Over two days the Plymouth based Type 23 frigate HMS Monmouth gave both staff and students from the Kuwaiti Staff College a comprehensive display of the diverse range of self sustaining capabilities a modern sophisticated warship offers. Against the backdrop of the Black Duke’s own impressive array of sensors and weapons systems, the guests were treated to a series of demonstrations of pursuit and boarding capabilities involving the Ship’s sea boats, Lynx helicopter and embarked detachment of Royal Marines. Members of the Ship’s company were also on hand to show off fire-fighting and damage control techniques, give presentations on the diverse roles and commitments of the Royal Navy and answer questions about what it takes to maintain a warship 5,000 miles from the UK for over 7 months.
As well as student from all 3 Kuwaiti services, the Ministry of Interior and National Guard of Kuwait the diverse range of countries represented on the Staff Course included: Australia, Bahrain, Canada, Egypt, Jordan, Kuwait, Oman, Pakistan, Qatar, Saudi Arabia, South Korea, Sudan, UAE and the UK. The ship was also able to welcome Brigadier Ed Browne, Commander of the British Military Mission to Kuwait, and was delighted to sail under the White Ensign along with the international students. The Brigadier was joined onboard for the day by Commodore Simon Ancona who, as the United Kingdom Maritime Component Commander is the operational head of the Royal Navy in the region.
Brigadier Browne said:
I’ve very much enjoyed the opportunity to spend the day at sea onboard HMS Monmouth. The Royal Navy and Kuwaiti navies work closely together to provide maritime security to the northern gulf, and today is a great example of the strength of that relationship.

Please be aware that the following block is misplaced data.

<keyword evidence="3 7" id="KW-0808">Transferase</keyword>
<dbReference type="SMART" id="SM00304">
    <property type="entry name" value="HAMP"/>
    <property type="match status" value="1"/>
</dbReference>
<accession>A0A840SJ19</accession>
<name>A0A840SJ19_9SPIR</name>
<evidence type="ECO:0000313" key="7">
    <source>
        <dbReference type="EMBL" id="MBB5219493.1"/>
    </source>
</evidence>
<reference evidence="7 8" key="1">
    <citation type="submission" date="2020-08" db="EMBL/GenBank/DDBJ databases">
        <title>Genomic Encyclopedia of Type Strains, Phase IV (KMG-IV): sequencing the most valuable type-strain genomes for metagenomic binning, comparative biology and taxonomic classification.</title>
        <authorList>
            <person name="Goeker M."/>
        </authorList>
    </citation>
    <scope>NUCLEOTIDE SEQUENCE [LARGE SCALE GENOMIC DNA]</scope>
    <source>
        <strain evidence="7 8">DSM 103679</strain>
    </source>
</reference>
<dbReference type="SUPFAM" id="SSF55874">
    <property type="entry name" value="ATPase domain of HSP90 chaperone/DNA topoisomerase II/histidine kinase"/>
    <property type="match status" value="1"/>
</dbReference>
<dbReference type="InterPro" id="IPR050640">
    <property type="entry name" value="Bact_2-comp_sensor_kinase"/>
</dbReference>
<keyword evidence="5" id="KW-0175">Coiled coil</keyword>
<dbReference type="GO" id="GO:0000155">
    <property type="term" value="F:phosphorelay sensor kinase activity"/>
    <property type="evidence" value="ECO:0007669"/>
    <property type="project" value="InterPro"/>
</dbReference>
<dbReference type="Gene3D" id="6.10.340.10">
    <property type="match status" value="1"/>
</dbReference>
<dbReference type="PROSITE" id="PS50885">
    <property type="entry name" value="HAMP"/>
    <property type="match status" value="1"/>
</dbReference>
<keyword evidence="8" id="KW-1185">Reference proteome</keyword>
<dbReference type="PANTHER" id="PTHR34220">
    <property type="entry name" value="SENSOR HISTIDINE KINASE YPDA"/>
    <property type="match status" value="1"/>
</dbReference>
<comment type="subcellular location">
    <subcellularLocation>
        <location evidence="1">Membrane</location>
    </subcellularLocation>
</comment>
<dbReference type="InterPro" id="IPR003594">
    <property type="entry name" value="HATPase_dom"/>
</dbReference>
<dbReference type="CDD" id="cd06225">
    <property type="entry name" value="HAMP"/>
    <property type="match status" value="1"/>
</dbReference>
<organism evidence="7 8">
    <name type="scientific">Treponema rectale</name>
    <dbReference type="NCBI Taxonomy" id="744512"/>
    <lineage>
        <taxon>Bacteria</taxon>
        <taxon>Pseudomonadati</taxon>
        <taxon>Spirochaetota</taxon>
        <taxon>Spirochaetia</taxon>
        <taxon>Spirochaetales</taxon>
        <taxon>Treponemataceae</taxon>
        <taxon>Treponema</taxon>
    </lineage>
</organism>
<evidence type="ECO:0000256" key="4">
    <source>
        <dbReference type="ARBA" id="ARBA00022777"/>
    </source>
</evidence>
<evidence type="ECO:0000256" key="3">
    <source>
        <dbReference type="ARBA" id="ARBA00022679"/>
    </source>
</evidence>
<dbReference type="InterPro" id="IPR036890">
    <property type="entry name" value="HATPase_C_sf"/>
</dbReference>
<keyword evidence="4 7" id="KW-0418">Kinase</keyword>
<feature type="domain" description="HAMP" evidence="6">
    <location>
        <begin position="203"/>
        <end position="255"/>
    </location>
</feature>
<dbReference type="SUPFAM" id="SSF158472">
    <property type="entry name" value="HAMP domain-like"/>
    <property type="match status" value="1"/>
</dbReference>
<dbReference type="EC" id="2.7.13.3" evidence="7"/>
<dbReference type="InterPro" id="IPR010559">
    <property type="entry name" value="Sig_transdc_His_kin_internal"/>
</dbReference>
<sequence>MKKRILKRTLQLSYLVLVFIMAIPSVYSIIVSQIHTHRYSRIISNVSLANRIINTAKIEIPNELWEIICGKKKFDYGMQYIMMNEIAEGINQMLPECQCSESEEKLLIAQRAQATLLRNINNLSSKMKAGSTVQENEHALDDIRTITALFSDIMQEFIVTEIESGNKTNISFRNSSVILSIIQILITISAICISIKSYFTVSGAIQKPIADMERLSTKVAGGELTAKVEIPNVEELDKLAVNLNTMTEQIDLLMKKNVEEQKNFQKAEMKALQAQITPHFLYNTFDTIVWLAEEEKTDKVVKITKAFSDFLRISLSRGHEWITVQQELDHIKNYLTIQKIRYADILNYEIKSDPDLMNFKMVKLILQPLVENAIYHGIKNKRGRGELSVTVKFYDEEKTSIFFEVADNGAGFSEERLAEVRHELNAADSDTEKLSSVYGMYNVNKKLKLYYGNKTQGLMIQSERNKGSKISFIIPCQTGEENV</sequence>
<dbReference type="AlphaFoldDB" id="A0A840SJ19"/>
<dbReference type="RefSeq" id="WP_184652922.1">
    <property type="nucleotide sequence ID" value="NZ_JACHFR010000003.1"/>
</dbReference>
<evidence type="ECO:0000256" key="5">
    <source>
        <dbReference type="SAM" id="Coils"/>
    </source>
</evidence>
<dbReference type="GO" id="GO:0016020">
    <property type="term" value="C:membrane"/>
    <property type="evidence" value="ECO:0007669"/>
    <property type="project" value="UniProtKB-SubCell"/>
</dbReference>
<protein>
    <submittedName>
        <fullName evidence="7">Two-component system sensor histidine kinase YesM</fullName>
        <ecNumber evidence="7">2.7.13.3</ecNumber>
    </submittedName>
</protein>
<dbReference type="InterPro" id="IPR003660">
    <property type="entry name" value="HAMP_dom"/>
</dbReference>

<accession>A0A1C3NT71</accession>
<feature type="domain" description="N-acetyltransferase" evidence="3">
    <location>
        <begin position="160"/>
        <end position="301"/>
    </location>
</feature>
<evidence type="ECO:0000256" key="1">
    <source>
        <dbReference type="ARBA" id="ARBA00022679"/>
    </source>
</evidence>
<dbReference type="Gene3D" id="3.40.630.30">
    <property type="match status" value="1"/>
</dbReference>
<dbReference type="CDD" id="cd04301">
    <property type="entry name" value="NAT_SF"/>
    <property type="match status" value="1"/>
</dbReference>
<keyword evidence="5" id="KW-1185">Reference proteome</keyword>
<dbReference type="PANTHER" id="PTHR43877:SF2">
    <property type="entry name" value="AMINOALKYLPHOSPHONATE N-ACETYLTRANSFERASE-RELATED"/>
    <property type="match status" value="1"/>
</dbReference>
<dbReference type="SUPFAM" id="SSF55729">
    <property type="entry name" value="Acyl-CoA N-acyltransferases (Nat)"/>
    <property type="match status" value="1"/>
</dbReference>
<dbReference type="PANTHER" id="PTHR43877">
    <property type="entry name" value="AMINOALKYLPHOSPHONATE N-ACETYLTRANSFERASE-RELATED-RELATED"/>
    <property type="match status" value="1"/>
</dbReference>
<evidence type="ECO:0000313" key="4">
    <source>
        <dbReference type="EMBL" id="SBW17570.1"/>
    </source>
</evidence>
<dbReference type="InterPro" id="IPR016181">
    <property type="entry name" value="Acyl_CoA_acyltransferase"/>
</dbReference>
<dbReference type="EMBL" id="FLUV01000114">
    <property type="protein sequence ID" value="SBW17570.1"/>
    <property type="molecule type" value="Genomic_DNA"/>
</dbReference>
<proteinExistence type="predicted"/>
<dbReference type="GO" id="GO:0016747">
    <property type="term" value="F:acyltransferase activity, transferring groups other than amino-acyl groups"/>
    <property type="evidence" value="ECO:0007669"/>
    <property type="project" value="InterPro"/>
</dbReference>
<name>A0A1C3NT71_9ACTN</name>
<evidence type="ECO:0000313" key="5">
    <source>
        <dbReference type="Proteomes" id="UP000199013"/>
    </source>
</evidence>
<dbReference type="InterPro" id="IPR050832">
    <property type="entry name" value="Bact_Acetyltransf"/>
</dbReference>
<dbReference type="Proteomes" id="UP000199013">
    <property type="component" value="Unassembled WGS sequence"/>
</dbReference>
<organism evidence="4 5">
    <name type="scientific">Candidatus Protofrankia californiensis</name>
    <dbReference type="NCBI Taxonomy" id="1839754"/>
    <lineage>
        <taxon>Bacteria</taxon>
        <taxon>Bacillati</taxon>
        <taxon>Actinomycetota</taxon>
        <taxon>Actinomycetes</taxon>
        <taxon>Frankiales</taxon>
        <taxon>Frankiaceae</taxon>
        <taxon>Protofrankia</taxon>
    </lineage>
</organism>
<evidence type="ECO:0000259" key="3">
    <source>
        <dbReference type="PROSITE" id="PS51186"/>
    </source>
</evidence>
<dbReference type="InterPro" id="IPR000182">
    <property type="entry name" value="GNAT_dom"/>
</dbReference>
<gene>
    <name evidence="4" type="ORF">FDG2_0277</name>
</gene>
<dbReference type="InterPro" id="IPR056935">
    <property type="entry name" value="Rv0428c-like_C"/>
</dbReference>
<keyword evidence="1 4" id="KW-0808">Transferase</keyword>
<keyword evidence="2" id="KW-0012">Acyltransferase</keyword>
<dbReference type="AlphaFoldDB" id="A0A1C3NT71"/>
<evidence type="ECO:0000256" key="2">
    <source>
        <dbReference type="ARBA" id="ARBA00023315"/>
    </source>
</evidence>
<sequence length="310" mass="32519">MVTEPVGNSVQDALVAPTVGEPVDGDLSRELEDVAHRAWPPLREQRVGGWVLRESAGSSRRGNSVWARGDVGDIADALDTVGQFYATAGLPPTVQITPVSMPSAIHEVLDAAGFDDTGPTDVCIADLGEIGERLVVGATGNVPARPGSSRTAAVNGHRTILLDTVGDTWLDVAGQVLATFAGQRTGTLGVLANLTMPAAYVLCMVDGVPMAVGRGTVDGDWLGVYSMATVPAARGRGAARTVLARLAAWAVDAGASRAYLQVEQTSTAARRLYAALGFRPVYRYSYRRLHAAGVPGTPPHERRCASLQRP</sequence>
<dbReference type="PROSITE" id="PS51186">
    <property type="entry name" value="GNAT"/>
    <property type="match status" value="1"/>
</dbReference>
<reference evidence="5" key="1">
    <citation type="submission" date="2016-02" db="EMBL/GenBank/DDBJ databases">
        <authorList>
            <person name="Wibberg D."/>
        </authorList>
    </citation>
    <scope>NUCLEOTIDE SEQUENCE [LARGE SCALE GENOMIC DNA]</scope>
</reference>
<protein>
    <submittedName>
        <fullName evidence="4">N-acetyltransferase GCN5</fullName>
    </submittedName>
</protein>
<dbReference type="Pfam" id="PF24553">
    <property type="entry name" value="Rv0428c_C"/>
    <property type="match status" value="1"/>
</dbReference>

Commenting on his ship’s role in the demonstration, Commanding Officer of HMS Monmouth, Commander Gordon Ruddock RN, said:
Spending time at sea on a warship is the only way one can truly understand how the Royal Navy and maritime forces can deliver tactical activity to achieve a strategic effect. I am very pleased that, through HMS Monmouth, the Royal Navy is again able to support and positively influence the training of the future decision makers across so many countries. Of course, we all enjoy showing off what we can do, but the value of the past few days has been to assure our friends in the region of the United Kingdom’s commitment to ensuring peace and stability in the long term.
The Plymouth-based warship is undertaking a 7 month deployment to the Gulf region as part of an international effort to deter piracy and smuggling, taking her turn to provide the standing commitment to Maritime security in the region which the Royal Navy has maintained for over 30 years. Handing over the duty to fellow Welsh affiliated warship HMS Dragon next month, the Black Duke will then return to the UK just before she celebrates her 20th year of service on 20 May 2013.